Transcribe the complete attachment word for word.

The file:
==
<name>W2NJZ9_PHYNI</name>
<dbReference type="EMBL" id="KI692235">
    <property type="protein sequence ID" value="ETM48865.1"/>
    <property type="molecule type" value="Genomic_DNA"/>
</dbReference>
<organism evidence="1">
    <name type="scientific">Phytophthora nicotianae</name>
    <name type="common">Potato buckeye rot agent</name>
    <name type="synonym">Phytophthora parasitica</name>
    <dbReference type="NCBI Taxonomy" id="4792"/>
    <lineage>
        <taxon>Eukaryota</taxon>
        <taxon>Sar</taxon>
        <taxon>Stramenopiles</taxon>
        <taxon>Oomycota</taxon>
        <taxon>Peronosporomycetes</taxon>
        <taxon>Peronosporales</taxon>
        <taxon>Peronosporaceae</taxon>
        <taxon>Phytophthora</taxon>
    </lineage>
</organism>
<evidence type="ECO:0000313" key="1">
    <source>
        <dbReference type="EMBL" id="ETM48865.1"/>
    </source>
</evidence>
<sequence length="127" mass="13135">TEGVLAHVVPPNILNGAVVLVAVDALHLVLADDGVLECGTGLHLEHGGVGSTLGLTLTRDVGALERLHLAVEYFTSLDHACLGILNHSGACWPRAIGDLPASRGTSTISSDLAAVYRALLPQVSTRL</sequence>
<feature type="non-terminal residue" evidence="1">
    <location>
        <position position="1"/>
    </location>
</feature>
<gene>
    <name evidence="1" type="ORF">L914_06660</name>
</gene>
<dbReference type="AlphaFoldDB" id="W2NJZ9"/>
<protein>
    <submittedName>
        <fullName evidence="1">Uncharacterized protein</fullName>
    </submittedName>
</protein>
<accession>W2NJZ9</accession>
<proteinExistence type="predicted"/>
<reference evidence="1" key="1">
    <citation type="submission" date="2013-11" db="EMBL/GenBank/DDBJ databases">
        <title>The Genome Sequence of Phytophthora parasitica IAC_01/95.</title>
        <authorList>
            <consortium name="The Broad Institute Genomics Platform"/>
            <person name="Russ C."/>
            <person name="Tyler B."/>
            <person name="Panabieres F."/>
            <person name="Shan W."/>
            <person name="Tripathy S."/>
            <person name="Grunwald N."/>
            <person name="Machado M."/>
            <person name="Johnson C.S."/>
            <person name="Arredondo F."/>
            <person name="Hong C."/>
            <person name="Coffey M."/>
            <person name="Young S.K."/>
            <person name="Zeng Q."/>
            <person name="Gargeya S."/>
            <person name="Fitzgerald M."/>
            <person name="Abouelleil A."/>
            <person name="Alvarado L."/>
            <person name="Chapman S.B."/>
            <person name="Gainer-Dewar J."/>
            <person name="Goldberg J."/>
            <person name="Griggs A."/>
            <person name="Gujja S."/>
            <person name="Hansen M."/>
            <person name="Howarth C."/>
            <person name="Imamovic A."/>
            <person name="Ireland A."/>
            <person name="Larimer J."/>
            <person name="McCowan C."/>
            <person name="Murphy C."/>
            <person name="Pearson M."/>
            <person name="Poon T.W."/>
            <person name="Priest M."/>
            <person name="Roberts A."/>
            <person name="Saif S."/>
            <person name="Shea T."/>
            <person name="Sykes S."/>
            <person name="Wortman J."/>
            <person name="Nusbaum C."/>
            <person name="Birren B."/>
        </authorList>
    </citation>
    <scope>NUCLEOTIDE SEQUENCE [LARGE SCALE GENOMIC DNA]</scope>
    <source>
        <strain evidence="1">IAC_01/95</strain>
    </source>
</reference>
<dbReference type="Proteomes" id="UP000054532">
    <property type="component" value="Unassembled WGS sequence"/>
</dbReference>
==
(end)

<name>W2NJZ9_PHYNI</name>
<dbReference type="EMBL" id="KI692235">
    <property type="protein sequence ID" value="ETM48865.1"/>
    <property type="molecule type" value="Genomic_DNA"/>
</dbReference>
<organism evidence="1">
    <name type="scientific">Phytophthora nicotianae</name>
    <name type="common">Potato buckeye rot agent</name>
    <name type="synonym">Phytophthora parasitica</name>
    <dbReference type="NCBI Taxonomy" id="4792"/>
    <lineage>
        <taxon>Eukaryota</taxon>
        <taxon>Sar</taxon>
        <taxon>Stramenopiles</taxon>
        <taxon>Oomycota</taxon>
        <taxon>Peronosporomycetes</taxon>
        <taxon>Peronosporales</taxon>
        <taxon>Peronosporaceae</taxon>
        <taxon>Phytophthora</taxon>
    </lineage>
</organism>
<evidence type="ECO:0000313" key="1">
    <source>
        <dbReference type="EMBL" id="ETM48865.1"/>
    </source>
</evidence>
<sequence length="127" mass="13135">TEGVLAHVVPPNILNGAVVLVAVDALHLVLADDGVLECGTGLHLEHGGVGSTLGLTLTRDVGALERLHLAVEYFTSLDHACLGILNHSGACWPRAIGDLPASRGTSTISSDLAAVYRALLPQVSTRL</sequence>
<feature type="non-terminal residue" evidence="1">
    <location>
        <position position="1"/>
    </location>
</feature>
<gene>
    <name evidence="1" type="ORF">L914_06660</name>
</gene>
<dbReference type="AlphaFoldDB" id="W2NJZ9"/>
<protein>
    <submittedName>
        <fullName evidence="1">Uncharacterized protein</fullName>
    </submittedName>
</protein>
<accession>W2NJZ9</accession>
<proteinExistence type="predicted"/>
<reference evidence="1" key="1">
    <citation type="submission" date="2013-11" db="EMBL/GenBank/DDBJ databases">
        <title>The Genome Sequence of Phytophthora parasitica IAC_01/95.</title>
        <authorList>
            <consortium name="The Broad Institute Genomics Platform"/>
            <person name="Russ C."/>
            <person name="Tyler B."/>
            <person name="Panabieres F."/>
            <person name="Shan W."/>
            <person name="Tripathy S."/>
            <person name="Grunwald N."/>
            <person name="Machado M."/>
            <person name="Johnson C.S."/>
            <person name="Arredondo F."/>
            <person name="Hong C."/>
            <person name="Coffey M."/>
            <person name="Young S.K."/>
            <person name="Zeng Q."/>
            <person name="Gargeya S."/>
            <person name="Fitzgerald M."/>
            <person name="Abouelleil A."/>
            <person name="Alvarado L."/>
            <person name="Chapman S.B."/>
            <person name="Gainer-Dewar J."/>
            <person name="Goldberg J."/>
            <person name="Griggs A."/>
            <person name="Gujja S."/>
            <person name="Hansen M."/>
            <person name="Howarth C."/>
            <person name="Imamovic A."/>
            <person name="Ireland A."/>
            <person name="Larimer J."/>
            <person name="McCowan C."/>
            <person name="Murphy C."/>
            <person name="Pearson M."/>
            <person name="Poon T.W."/>
            <person name="Priest M."/>
            <person name="Roberts A."/>
            <person name="Saif S."/>
            <person name="Shea T."/>
            <person name="Sykes S."/>
            <person name="Wortman J."/>
            <person name="Nusbaum C."/>
            <person name="Birren B."/>
        </authorList>
    </citation>
    <scope>NUCLEOTIDE SEQUENCE [LARGE SCALE GENOMIC DNA]</scope>
    <source>
        <strain evidence="1">IAC_01/95</strain>
    </source>
</reference>
<dbReference type="Proteomes" id="UP000054532">
    <property type="component" value="Unassembled WGS sequence"/>
</dbReference>